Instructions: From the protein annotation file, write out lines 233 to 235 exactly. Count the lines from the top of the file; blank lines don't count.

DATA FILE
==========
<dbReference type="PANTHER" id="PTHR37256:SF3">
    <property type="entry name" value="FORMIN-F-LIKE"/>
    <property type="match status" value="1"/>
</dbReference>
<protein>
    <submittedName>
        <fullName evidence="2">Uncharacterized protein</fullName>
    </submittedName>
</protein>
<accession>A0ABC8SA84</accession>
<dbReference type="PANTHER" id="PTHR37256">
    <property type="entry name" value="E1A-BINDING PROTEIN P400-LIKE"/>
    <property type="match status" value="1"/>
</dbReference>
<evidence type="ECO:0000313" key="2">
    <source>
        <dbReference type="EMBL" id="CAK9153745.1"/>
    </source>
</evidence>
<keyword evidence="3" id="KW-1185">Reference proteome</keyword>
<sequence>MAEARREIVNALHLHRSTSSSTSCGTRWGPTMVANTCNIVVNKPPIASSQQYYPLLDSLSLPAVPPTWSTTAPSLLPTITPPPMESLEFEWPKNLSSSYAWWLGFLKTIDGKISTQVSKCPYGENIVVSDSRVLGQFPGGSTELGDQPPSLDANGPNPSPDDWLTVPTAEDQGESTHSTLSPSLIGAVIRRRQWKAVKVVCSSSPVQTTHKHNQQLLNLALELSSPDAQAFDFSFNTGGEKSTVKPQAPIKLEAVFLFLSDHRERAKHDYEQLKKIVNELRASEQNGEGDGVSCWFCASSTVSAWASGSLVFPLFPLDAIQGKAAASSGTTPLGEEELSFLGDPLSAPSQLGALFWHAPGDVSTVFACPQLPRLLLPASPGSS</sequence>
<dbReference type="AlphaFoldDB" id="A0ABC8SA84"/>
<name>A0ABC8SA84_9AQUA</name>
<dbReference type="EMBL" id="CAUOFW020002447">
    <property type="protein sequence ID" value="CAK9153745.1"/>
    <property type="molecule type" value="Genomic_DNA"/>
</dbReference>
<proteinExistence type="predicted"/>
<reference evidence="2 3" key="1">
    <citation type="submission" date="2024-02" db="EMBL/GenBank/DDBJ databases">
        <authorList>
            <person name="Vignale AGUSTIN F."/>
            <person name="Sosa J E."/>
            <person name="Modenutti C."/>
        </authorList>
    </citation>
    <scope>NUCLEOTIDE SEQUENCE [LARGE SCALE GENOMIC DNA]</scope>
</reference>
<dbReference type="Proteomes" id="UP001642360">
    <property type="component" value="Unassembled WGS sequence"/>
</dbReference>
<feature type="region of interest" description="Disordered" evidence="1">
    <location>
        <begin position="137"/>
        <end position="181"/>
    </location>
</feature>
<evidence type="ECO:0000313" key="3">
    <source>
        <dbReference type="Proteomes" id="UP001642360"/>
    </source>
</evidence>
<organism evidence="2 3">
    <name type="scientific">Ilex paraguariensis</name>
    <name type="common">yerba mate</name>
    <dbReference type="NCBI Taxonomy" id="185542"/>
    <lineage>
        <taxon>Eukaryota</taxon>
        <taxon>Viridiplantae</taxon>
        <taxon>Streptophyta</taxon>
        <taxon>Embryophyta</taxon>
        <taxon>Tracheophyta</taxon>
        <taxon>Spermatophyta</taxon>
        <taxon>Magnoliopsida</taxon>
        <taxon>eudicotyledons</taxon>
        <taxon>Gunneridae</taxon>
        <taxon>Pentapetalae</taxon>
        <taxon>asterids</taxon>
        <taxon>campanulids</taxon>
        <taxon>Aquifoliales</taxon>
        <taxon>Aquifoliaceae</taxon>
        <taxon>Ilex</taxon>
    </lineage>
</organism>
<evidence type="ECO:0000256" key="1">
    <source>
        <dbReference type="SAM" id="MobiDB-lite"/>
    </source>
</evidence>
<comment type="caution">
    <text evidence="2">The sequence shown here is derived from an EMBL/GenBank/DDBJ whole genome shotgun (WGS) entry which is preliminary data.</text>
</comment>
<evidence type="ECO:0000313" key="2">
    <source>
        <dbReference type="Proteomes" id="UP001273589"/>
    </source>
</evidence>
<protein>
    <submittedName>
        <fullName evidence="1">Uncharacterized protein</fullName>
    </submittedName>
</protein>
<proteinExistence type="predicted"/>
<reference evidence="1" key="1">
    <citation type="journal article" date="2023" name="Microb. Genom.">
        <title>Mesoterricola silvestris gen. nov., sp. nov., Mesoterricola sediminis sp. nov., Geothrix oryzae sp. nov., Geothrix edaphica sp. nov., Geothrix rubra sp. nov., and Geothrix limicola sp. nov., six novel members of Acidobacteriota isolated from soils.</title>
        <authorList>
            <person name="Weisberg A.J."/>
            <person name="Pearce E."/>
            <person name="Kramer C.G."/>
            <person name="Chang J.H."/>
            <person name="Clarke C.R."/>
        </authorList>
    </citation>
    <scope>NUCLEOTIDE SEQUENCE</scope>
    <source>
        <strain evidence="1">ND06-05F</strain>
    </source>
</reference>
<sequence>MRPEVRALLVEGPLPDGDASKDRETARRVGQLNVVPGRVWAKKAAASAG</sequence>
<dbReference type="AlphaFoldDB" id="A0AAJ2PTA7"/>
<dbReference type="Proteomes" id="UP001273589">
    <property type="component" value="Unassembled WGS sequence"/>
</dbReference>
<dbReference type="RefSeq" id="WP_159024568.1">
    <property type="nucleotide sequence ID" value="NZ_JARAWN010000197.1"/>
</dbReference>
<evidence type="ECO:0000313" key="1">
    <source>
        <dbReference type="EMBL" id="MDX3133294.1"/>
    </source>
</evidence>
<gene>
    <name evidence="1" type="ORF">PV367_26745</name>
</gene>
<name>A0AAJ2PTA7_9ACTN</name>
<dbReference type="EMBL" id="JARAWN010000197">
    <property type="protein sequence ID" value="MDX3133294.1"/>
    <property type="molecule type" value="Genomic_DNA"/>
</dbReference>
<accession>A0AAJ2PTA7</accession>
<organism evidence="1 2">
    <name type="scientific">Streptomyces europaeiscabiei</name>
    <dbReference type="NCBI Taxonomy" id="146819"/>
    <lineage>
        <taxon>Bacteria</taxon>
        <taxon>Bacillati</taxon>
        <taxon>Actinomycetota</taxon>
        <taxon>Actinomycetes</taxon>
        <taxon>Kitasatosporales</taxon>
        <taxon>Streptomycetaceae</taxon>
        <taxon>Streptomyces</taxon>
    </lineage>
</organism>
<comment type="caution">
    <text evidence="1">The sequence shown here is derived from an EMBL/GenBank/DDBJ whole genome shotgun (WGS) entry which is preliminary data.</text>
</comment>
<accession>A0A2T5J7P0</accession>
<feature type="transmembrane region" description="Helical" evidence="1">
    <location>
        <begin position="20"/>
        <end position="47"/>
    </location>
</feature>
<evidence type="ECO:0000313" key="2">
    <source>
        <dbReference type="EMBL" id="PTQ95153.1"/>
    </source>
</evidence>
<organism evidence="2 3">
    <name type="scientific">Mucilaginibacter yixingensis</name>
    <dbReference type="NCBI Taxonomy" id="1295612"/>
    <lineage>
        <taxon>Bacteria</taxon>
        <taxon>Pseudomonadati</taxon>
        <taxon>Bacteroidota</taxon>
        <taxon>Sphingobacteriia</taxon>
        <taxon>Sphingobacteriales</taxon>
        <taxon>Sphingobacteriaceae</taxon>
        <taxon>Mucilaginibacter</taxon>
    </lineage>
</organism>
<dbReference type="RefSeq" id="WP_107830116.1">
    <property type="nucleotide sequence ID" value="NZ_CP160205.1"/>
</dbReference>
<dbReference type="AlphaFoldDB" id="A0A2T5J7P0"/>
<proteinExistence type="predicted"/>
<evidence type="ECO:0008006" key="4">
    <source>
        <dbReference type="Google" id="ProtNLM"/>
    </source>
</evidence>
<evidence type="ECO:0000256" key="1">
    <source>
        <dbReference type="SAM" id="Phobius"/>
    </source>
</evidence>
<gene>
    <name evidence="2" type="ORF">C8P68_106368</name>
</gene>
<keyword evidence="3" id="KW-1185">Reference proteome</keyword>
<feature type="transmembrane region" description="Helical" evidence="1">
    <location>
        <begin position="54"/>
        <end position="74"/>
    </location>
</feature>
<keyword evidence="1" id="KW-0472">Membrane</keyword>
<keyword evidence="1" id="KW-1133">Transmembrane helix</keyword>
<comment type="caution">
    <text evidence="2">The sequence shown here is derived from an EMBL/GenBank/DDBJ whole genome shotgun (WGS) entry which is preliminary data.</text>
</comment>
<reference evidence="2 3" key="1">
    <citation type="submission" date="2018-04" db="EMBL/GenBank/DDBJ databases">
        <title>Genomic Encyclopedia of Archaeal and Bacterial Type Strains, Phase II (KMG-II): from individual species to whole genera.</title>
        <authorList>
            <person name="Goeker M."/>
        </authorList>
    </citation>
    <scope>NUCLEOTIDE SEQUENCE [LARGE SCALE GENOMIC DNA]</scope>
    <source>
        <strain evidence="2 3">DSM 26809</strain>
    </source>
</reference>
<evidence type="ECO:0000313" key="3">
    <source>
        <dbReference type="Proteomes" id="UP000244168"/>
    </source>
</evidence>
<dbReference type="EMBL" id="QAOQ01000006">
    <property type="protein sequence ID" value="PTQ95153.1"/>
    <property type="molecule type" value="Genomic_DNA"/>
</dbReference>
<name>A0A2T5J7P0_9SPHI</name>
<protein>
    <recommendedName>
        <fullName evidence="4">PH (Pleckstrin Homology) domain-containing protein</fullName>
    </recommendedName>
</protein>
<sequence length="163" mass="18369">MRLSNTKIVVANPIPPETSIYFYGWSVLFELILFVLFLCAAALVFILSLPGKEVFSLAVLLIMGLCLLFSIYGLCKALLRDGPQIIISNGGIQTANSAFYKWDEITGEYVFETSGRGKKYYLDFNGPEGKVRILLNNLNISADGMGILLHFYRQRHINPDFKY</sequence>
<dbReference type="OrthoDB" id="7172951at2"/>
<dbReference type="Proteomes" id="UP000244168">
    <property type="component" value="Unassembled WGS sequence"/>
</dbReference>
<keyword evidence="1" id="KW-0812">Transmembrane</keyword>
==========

    <property type="component" value="Unassembled WGS sequence"/>
</dbReference>
<keyword evidence="1" id="KW-0812">Transmembrane</keyword>